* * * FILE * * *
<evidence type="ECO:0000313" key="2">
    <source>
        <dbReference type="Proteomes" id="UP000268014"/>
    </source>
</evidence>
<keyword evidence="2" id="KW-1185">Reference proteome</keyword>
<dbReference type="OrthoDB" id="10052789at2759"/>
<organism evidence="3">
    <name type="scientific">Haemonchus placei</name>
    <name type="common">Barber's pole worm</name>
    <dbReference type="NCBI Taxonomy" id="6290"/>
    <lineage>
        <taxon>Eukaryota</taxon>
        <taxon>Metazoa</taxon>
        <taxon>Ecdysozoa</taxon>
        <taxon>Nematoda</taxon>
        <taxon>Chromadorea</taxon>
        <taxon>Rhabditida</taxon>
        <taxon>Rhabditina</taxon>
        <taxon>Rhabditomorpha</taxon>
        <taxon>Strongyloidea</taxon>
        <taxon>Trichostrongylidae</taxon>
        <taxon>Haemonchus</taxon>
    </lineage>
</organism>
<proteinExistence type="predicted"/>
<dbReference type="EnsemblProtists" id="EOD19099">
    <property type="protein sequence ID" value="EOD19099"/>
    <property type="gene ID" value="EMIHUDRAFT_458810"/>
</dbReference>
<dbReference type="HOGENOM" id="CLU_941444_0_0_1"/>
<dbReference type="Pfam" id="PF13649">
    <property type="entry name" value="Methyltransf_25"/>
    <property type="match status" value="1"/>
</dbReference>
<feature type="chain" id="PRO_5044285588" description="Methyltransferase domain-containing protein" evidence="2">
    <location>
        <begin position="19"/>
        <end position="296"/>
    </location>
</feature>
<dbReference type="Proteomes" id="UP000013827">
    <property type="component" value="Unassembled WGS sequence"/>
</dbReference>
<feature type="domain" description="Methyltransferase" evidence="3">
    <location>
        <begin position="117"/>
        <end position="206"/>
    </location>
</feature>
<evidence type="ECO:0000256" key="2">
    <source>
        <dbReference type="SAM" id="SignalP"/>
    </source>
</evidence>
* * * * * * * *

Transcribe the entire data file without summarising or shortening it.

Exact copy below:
<evidence type="ECO:0000313" key="2">
    <source>
        <dbReference type="Proteomes" id="UP000268014"/>
    </source>
</evidence>
<keyword evidence="2" id="KW-1185">Reference proteome</keyword>
<dbReference type="OrthoDB" id="10052789at2759"/>
<organism evidence="3">
    <name type="scientific">Haemonchus placei</name>
    <name type="common">Barber's pole worm</name>
    <dbReference type="NCBI Taxonomy" id="6290"/>
    <lineage>
        <taxon>Eukaryota</taxon>
        <taxon>Metazoa</taxon>
        <taxon>Ecdysozoa</taxon>
        <taxon>Nematoda</taxon>
        <taxon>Chromadorea</taxon>
        <taxon>Rhabditida</taxon>
        <taxon>Rhabditina</taxon>
        <taxon>Rhabditomorpha</taxon>
        <taxon>Strongyloidea</taxon>
        <taxon>Trichostrongylidae</taxon>
        <taxon>Haemonchus</taxon>
    </lineage>
</organism>
<proteinExistence type="predicted"/>
<dbReference type="EnsemblProtists" id="EOD19099">
    <property type="protein sequence ID" value="EOD19099"/>
    <property type="gene ID" value="EMIHUDRAFT_458810"/>
</dbReference>
<dbReference type="HOGENOM" id="CLU_941444_0_0_1"/>
<dbReference type="Pfam" id="PF13649">
    <property type="entry name" value="Methyltransf_25"/>
    <property type="match status" value="1"/>
</dbReference>
<feature type="chain" id="PRO_5044285588" description="Methyltransferase domain-containing protein" evidence="2">
    <location>
        <begin position="19"/>
        <end position="296"/>
    </location>
</feature>
<dbReference type="Proteomes" id="UP000013827">
    <property type="component" value="Unassembled WGS sequence"/>
</dbReference>
<feature type="domain" description="Methyltransferase" evidence="3">
    <location>
        <begin position="117"/>
        <end position="206"/>
    </location>
</feature>
<evidence type="ECO:0000256" key="2">
    <source>
        <dbReference type="SAM" id="SignalP"/>
    </source>
</evidence>